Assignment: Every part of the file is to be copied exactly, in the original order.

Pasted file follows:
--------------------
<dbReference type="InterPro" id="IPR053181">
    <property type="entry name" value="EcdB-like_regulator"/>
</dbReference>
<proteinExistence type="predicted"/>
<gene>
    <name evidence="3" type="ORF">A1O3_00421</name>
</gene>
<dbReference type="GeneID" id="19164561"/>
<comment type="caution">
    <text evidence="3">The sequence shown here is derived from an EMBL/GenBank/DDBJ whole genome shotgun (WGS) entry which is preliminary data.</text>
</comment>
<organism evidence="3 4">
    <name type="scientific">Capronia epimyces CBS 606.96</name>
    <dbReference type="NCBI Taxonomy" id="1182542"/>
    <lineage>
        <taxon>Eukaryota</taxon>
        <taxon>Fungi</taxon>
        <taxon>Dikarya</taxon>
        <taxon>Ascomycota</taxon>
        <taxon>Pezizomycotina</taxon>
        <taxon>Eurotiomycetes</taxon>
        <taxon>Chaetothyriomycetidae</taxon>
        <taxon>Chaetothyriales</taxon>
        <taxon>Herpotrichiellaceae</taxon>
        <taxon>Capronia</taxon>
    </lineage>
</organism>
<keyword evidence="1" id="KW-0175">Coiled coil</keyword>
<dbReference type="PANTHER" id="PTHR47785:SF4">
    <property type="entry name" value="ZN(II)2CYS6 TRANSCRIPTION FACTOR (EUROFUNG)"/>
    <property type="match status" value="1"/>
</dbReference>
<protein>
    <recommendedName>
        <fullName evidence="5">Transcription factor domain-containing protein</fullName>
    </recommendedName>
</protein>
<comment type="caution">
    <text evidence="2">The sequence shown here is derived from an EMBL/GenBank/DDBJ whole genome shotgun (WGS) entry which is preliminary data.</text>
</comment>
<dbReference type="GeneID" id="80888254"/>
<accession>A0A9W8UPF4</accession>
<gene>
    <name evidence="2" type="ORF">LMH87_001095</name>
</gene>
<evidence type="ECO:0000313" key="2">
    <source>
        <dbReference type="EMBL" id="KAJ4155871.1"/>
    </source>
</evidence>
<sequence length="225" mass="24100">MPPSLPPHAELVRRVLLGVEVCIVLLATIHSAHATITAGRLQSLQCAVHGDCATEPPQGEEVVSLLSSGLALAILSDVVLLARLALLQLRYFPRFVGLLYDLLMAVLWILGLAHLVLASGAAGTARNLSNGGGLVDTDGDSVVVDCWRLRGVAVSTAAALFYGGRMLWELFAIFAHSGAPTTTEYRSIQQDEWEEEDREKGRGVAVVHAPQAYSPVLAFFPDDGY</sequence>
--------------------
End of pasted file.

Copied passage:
<dbReference type="InterPro" id="IPR053181">
    <property type="entry name" value="EcdB-like_regulator"/>
</dbReference>
<proteinExistence type="predicted"/>
<gene>
    <name evidence="3" type="ORF">A1O3_00421</name>
</gene>
<dbReference type="GeneID" id="19164561"/>
<comment type="caution">
    <text evidence="3">The sequence shown here is derived from an EMBL/GenBank/DDBJ whole genome shotgun (WGS) entry which is preliminary data.</text>
</comment>
<organism evidence="3 4">
    <name type="scientific">Capronia epimyces CBS 606.96</name>
    <dbReference type="NCBI Taxonomy" id="1182542"/>
    <lineage>
        <taxon>Eukaryota</taxon>
        <taxon>Fungi</taxon>
        <taxon>Dikarya</taxon>
        <taxon>Ascomycota</taxon>
        <taxon>Pezizomycotina</taxon>
        <taxon>Eurotiomycetes</taxon>
        <taxon>Chaetothyriomycetidae</taxon>
        <taxon>Chaetothyriales</taxon>
        <taxon>Herpotrichiellaceae</taxon>
        <taxon>Capronia</taxon>
    </lineage>
</organism>
<keyword evidence="1" id="KW-0175">Coiled coil</keyword>
<dbReference type="PANTHER" id="PTHR47785:SF4">
    <property type="entry name" value="ZN(II)2CYS6 TRANSCRIPTION FACTOR (EUROFUNG)"/>
    <property type="match status" value="1"/>
</dbReference>
<protein>
    <recommendedName>
        <fullName evidence="5">Transcription factor domain-containing protein</fullName>
    </recommendedName>
</protein>
<comment type="caution">
    <text evidence="2">The sequence shown here is derived from an EMBL/GenBank/DDBJ whole genome shotgun (WGS) entry which is preliminary data.</text>
</comment>
<dbReference type="GeneID" id="80888254"/>
<accession>A0A9W8UPF4</accession>
<gene>
    <name evidence="2" type="ORF">LMH87_001095</name>
</gene>
<evidence type="ECO:0000313" key="2">
    <source>
        <dbReference type="EMBL" id="KAJ4155871.1"/>
    </source>
</evidence>
<sequence length="225" mass="24100">MPPSLPPHAELVRRVLLGVEVCIVLLATIHSAHATITAGRLQSLQCAVHGDCATEPPQGEEVVSLLSSGLALAILSDVVLLARLALLQLRYFPRFVGLLYDLLMAVLWILGLAHLVLASGAAGTARNLSNGGGLVDTDGDSVVVDCWRLRGVAVSTAAALFYGGRMLWELFAIFAHSGAPTTTEYRSIQQDEWEEEDREKGRGVAVVHAPQAYSPVLAFFPDDGY</sequence>